Use of algorithms for child protection puts us on path to injustice
The use of predictive analytics to determine whether children should be taken away from their parents presents frightening implications for families and our society (“Computers may spot abuse risks,” Page A1, Oct. 7). As with predictive analytics for policing, such a policy runs the risk of creating a feedback loop of injustice, disproportionately ensnaring the poor and parents of color. Across the nation, these parents face stricter scrutiny from government agencies, and are much more likely than their wealthier and whiter neighbors to face charges of so-called neglect for things such as letting their 10-year-old children play outside unsupervised.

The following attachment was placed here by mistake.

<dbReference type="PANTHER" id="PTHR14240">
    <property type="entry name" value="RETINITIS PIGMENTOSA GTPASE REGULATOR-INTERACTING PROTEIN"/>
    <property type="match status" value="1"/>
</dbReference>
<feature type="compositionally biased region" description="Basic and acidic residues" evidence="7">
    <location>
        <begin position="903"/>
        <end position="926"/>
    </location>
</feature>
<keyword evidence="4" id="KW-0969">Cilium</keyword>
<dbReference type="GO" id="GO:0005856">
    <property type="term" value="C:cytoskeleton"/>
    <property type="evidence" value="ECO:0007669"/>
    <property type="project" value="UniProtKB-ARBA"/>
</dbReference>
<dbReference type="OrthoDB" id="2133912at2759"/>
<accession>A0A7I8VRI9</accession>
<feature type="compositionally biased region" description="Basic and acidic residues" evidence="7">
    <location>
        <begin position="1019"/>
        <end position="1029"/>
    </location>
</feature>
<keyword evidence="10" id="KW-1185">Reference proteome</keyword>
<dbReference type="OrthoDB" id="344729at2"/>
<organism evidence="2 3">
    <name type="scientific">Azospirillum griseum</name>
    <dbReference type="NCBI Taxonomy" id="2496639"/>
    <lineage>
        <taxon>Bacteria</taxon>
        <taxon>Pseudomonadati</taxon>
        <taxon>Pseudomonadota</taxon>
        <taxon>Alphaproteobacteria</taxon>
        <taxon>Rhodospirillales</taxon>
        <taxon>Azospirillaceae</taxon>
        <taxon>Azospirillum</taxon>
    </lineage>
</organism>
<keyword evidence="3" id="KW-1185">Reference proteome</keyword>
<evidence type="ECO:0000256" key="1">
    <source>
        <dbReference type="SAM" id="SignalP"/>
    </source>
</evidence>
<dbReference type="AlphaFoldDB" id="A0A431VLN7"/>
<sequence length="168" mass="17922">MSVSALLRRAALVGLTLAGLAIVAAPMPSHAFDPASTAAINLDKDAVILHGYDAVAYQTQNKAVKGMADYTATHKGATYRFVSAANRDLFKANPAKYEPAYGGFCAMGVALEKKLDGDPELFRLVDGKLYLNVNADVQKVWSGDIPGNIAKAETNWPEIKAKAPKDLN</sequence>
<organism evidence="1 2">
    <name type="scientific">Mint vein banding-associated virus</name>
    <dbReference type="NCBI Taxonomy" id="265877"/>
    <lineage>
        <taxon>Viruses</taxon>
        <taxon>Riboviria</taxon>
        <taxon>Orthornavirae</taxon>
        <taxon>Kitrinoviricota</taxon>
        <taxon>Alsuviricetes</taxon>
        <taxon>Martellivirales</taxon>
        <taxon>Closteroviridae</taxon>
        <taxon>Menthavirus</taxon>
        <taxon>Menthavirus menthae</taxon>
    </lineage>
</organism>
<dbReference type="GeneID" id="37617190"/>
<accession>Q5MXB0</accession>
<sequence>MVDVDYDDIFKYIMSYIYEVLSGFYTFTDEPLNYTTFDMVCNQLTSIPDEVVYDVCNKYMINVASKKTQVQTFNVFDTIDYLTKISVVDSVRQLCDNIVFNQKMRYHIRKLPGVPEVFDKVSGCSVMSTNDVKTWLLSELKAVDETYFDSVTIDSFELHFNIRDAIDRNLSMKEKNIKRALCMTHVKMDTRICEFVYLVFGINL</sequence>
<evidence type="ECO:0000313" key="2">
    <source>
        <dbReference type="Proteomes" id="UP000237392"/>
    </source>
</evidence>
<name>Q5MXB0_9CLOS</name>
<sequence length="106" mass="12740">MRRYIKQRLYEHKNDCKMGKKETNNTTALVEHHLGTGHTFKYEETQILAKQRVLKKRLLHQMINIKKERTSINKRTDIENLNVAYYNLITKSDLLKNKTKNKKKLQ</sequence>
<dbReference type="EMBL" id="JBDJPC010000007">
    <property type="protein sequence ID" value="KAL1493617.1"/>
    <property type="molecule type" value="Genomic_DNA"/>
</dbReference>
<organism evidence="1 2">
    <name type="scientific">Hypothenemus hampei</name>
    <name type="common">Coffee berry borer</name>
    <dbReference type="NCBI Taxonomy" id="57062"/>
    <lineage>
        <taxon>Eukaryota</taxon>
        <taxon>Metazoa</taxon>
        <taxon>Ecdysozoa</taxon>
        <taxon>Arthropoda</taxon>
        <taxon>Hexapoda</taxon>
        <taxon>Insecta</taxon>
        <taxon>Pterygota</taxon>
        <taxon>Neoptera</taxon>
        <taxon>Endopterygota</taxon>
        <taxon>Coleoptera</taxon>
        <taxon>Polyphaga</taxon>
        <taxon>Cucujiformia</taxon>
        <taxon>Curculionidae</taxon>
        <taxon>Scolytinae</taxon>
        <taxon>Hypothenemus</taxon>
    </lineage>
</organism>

Running these data through algorithms will not produce more equitable outcomes for children, and it risks endangering children by taking them away from their parents and placing them in potentially worse foster care situations without just cause.
Computer algorithms are no substitute for well-trained counselors with sufficient resources to match demand for services.